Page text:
Moon in the Gutter

The Moon in the Gutter (French: La Lune dans le caniveau) is a 1983 French drama film directed by Jean-Jacques Beineix. It was entered into the 1983 Cannes Film Festival.[2]

The Moon in the Gutter
Moon in the Gutter Poster.jpg
French film poster
Directed byJean-Jacques Beineix
Produced byLise Fayolle
Hubert Niogret
Emmanuel Schlumberger
Written byJean-Jacques Beineix
Olivier Mergault
David Goodis (novel)
StarringGérard Depardieu
Nastassja Kinski
Music byGabriel Yared
CinematographyPhilippe Rousselot
Edited byYves Deschamps
Monique Prim
Release date
18 May 1983
Running time
137 minutes
Box office$4.7 million[1]

Although it immediately followed Beineix's big, commercial success Diva and featured two very big stars, Gérard Depardieu and Nastassja Kinski, The Moon in the Gutter was not well received by critics or audiences and failed at the box office with only 625,000 admissions in France.[1] Its vivid visual style was noted by critics.[3] It preceded a much better-appreciated cult success from the same director, known in the US and UK as Betty Blue.

The film was based on a 1953 pulp-noir novel of the same name, written by David Goodis, but it was transferred in the film script from the docksides of Philadelphia to Marseille.

La Lune dans le caniveau, according to AllMovie, "received uneven reviews on its initial release". It won a French Cesar Award for its production design.[3][4]


Two women: Loretta (Nastassja Kinski), a wealthy amateur photographer who prowls the docks in her early '60s Ferrari 250 GT California Spyder looking for handsome men, and Bella (Victoria Abril), a poor but beautiful woman who is probably a prostitute, share affections for a dock worker named Gerard (played by Gérard Depardieu). He is obsessed by the memory of his sister, who was raped and then committed suicide in a back alley, which he visits every night. No one knows who committed the rape, and he has sworn to avenge the crime, if he can only figure out who the perpetrator was.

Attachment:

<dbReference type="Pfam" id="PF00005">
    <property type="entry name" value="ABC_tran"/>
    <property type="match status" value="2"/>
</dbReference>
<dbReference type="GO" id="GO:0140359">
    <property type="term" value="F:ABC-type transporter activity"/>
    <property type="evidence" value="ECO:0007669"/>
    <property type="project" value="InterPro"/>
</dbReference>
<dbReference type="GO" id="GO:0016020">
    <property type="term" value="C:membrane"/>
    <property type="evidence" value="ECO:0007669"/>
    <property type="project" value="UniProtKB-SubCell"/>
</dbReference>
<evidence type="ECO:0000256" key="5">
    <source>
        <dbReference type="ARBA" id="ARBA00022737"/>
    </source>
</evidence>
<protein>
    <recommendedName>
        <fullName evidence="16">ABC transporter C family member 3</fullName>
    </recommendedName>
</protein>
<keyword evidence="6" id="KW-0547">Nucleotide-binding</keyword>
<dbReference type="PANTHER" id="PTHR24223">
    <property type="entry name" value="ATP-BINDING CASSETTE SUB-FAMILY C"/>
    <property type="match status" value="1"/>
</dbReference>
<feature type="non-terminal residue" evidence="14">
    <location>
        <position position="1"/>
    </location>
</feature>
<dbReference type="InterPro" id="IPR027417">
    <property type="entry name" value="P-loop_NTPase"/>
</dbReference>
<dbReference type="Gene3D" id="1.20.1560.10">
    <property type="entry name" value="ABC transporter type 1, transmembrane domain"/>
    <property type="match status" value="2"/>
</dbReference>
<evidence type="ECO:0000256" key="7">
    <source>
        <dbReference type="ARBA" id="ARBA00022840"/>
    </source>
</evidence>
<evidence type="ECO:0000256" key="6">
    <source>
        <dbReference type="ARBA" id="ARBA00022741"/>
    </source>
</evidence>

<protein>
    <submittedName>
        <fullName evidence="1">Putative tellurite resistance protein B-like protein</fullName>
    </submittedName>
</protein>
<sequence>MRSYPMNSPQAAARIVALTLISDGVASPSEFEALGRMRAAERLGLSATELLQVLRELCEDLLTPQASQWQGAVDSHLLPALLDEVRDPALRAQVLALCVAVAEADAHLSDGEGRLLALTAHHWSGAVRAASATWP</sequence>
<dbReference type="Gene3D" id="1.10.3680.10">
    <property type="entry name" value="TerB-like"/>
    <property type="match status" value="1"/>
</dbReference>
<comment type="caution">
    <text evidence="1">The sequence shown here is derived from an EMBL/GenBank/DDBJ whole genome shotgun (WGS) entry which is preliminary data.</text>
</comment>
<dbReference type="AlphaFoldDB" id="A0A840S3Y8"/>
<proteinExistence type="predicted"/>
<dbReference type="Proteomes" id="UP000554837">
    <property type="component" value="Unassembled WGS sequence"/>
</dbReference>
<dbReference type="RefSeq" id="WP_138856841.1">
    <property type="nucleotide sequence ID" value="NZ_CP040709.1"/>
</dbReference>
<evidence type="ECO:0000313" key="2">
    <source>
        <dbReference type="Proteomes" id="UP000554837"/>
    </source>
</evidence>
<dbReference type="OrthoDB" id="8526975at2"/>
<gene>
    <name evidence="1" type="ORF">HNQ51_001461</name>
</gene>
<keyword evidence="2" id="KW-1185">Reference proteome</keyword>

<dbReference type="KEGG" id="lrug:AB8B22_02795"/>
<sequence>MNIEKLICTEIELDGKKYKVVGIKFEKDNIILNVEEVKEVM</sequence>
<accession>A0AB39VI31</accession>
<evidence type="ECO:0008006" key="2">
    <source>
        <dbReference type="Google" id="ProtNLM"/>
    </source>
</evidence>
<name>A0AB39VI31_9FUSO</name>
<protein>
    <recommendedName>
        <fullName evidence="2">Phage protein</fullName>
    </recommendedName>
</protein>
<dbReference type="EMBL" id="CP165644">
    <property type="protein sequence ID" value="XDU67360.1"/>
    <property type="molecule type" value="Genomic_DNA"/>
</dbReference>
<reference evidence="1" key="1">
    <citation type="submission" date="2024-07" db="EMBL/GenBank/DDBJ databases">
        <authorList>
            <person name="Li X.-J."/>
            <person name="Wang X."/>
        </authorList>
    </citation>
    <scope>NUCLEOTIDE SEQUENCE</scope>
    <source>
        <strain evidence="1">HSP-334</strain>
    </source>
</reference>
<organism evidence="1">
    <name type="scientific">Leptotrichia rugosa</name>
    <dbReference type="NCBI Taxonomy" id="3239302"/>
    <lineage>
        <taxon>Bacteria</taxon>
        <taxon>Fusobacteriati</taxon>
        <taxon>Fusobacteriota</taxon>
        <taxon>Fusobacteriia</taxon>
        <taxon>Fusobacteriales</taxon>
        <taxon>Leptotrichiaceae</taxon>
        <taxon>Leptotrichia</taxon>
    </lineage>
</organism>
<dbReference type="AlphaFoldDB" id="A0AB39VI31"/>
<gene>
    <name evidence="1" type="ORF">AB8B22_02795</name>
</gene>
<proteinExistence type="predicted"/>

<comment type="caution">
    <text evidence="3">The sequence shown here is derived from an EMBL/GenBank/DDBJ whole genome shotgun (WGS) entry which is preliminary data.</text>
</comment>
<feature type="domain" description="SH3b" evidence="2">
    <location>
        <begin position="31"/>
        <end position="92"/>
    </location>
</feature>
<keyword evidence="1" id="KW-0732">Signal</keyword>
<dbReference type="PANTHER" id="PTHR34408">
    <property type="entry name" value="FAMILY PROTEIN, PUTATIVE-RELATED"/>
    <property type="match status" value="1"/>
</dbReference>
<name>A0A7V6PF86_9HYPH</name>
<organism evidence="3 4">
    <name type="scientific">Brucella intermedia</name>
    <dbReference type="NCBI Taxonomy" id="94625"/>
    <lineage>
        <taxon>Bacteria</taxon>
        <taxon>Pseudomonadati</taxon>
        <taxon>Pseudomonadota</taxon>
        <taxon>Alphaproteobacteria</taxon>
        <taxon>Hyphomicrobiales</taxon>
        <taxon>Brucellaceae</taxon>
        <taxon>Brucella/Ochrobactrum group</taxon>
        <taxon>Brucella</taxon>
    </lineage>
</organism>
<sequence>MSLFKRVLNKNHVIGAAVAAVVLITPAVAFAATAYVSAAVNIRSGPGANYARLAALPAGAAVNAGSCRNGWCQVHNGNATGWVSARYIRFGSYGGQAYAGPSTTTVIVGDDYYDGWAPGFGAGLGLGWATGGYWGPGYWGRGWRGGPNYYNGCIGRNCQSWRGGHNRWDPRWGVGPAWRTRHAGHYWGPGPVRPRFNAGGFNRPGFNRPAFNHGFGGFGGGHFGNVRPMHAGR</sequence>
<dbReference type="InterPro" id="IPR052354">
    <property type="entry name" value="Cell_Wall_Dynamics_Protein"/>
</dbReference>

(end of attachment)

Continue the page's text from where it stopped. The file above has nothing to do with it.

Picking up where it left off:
Although the movie was a failure when first released, it had a number of cult admirers. In the mid-1980s it was often screened as a fashionable late night art movie for esoteric clubs such as the Edinburgh Academy Cinema Society.[citation needed]

In the American DVD release director Jean-Jacques Beineix reveals that after the expanded 3 hour DVD version director's cut of Betty Blue was released he approached Gaumont, the studio that produced the film, about doing the same with The Moon in the Gutter. A studio executive later notified him sadly that such an extended release recut was not possible in this case. It was revealed that Gaumont had felt the film was so poorly received initially that all of the extra footage and doubles were destroyed to make space in the film vaults.

The excuse was that accountants had reasoned that the film was a financial liability with little future value that had severely damaged Gaumont's reputation. Such an action is said to be extremely rare in the film industry since the cost of storing film footage is rather minimal after production has ended. Beineix added that the film had originally been cut into a 4 hour version and a 3 hour version as well and that both lost versions expanded on the main characters and more fully exposed and explained the story's main premise. The loss reportedly still haunts Beineix today.[citation needed]



  1. ^ a b
  2. ^ "Festival de Cannes: Moon in the Gutter". Retrieved 2009-06-15. CS1 maint: discouraged parameter (link)
  3. ^ a b "The Moon in the Gutter". AllMovie. Retrieved 2010-03-23. CS1 maint: discouraged parameter (link)
  4. ^ "Awards for La lune dans le caniveau". IMDb.

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